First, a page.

Corey Menafee had enough. He couldn’t look at that image one more time.
Menafee, 38, who is black, worked as a dishwasher in a dining hall at Yale University where a stained glass panel depicted slaves carrying bales of cotton.
The residential college where he worked is named after John C. Calhoun, slaveholder, slavery advocate and former U.S. vice president.
On June 13, while helping to clean the hall, Menafee took a broom and smacked the glass panel twice, knocking it to the ground and breaking it into pieces.
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“I took a broomstick, and it was kind of high, and I climbed up and reached up and broke it,” he told the New Haven Independent, adding that he was tired of looking at the “racist, very degrading” image.
“It’s 2016, I shouldn’t have to come to work and see things like that. I just said: ‘That thing’s coming down today. I’m tired of it. I put myself in a position to do it, and did it.”
His boss saw him do it, and New Haven police arrived on the scene, taking him away in handcuffs, according to media reports.
Menafee told the Independent that his actions didn’t have anything to do with ongoing controversy on campus surrounding Calhoun College.
According to Slate, students last summer drew up a petition asking Yale to change the building’s name and also demanded that historical paintings and other images depicting slavery be removed from the common room.
Yale administrators refused, announcing in April that to remove Calhoun’s name “obscures the legacy of slavery rather than addressing it.”
They changed their tune somewhat last week, announcing that a set of stained glass panels depicting moments from Calhoun’s life would be removed from the college common room. They did not say whether the panel Menafee broke influenced their decision.
“I lived in Calhoun College as a student, and I remember the stained glass panel that Menafee cracked,” Katy Waldman wrote for Slate.
“It was gross. It embarrassed us and disgraced the college. I would guess that many members of the Yale community appreciate Menafee’s precise surgical excision of a malignant image that once glowed balefully down upon their heads as they tried to enjoy the dining hall’s famous tofu apple crisp.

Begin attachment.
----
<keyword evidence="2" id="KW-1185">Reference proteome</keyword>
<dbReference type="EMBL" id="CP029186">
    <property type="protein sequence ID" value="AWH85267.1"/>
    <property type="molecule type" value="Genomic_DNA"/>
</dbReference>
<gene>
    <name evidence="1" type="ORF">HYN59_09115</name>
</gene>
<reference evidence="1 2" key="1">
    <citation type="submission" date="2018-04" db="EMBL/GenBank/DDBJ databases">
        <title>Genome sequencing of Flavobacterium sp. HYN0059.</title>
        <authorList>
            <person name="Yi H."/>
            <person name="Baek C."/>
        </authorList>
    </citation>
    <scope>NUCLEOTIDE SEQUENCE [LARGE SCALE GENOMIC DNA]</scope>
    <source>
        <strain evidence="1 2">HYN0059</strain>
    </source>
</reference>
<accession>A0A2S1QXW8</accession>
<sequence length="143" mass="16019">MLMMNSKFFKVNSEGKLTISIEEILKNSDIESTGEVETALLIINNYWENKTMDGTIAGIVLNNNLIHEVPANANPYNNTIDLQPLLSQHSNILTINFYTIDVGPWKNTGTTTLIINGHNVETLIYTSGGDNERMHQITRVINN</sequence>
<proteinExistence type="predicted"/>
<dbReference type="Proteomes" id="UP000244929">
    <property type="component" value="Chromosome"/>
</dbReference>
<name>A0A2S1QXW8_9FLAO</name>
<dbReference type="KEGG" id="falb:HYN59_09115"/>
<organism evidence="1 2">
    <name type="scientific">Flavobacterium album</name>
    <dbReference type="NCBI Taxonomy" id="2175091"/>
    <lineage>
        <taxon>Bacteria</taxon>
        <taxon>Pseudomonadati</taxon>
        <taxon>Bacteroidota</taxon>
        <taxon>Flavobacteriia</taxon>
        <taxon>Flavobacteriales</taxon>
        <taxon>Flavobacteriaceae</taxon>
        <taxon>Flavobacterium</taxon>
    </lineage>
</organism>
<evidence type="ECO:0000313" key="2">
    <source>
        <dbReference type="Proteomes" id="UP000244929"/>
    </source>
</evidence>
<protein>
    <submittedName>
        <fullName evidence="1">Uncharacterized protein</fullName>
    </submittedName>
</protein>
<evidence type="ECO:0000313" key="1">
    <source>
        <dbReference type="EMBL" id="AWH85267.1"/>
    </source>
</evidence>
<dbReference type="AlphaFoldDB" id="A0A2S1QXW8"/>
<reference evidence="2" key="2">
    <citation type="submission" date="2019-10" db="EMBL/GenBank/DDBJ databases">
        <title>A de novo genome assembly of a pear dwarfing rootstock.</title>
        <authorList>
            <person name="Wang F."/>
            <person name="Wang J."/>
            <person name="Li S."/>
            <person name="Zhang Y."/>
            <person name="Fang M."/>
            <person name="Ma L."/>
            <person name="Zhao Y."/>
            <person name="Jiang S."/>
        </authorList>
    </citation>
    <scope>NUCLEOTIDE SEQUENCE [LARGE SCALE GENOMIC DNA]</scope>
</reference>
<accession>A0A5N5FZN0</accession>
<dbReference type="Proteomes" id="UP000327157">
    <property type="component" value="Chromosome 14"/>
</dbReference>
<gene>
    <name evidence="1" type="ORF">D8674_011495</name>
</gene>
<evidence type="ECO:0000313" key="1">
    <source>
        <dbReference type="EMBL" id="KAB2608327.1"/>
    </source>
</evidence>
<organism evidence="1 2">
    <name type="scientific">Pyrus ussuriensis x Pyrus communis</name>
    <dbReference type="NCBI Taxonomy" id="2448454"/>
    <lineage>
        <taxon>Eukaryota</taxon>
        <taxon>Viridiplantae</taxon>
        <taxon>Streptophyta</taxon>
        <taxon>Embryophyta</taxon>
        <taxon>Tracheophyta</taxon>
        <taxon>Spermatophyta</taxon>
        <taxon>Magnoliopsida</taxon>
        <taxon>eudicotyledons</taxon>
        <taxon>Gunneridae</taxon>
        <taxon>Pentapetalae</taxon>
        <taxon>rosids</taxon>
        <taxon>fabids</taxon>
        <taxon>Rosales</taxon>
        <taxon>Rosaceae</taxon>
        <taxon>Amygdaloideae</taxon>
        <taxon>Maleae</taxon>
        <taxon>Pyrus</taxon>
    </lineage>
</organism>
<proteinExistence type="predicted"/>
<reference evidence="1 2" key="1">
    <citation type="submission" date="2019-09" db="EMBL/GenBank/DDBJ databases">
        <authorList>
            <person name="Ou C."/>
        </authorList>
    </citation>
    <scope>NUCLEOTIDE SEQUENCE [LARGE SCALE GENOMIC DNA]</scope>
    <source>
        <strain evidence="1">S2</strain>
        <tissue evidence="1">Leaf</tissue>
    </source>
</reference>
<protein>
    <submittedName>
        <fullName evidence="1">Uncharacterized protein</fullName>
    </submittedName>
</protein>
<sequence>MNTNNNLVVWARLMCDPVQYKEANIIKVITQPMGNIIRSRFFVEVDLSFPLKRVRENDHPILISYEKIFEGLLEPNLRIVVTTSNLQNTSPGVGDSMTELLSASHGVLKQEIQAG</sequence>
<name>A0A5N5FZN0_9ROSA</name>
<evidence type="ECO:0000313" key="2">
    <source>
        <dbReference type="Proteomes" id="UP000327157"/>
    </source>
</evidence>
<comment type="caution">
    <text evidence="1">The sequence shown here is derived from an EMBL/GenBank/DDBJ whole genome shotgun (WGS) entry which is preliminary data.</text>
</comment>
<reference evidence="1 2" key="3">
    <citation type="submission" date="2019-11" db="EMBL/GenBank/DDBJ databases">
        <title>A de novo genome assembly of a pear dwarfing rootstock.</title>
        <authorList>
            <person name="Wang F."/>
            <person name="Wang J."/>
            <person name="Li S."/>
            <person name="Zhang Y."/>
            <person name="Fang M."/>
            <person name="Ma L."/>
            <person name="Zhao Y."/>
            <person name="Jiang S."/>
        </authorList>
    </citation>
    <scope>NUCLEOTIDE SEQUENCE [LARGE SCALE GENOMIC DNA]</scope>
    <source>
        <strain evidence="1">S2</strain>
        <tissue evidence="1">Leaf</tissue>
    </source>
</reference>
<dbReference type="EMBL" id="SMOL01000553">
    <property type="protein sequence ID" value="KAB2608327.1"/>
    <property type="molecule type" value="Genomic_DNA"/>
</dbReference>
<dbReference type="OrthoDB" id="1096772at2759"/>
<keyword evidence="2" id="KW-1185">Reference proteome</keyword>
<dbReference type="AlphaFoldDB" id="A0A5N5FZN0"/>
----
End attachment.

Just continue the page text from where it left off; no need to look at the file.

“Obviously people should not go around vandalizing university property, but they should also not have to confront valorizations of human bondage and racist oppression every day when they go into work.”
Menafee, a native of New Haven, is the father of two children and a graduate of Virginia Union University, where he received a degree in mass communications, the Independent reported. He reportedly had worked at Yale for nine years.
He told the Independent that he regrets breaking the window.
“It could be termed as civil disobedience,” he said. “But there’s always better ways of doing things like that than just destroying things. It wasn’t my property, and I had no right to do it.”
Yale officials issued a statement saying that Menafee apologized and resigned from his job. They said that glass from the window that Menafee broke fell on a woman on the street below, “endangering her safety.”
“The University will not advocate that the employee be prosecuted in connection with this incident and is not seeking restitution,” the statement said.
Menafee faces a second-degree misdemeanor charge of reckless endangerment and a first-degree felony charge of criminal mischief, according to the Independent.
Local social justice activists plan to demonstrate in New Haven on Menafee’s behalf on Tuesday.
“Yale: Put Corey Menafee back to work. Give him a hearing. Listen to him. Change the oppressive environment in which he works. Change the name of Calhoun College,” a statement from Unidad Latina en Accion said.
“What is more valuable to Yale: a stained glassed window of enslaved people picking cotton, or the humanity of the African-American people who work at Yale?”
The Yale Daily News reports that the broken pane has been replaced with clear glass.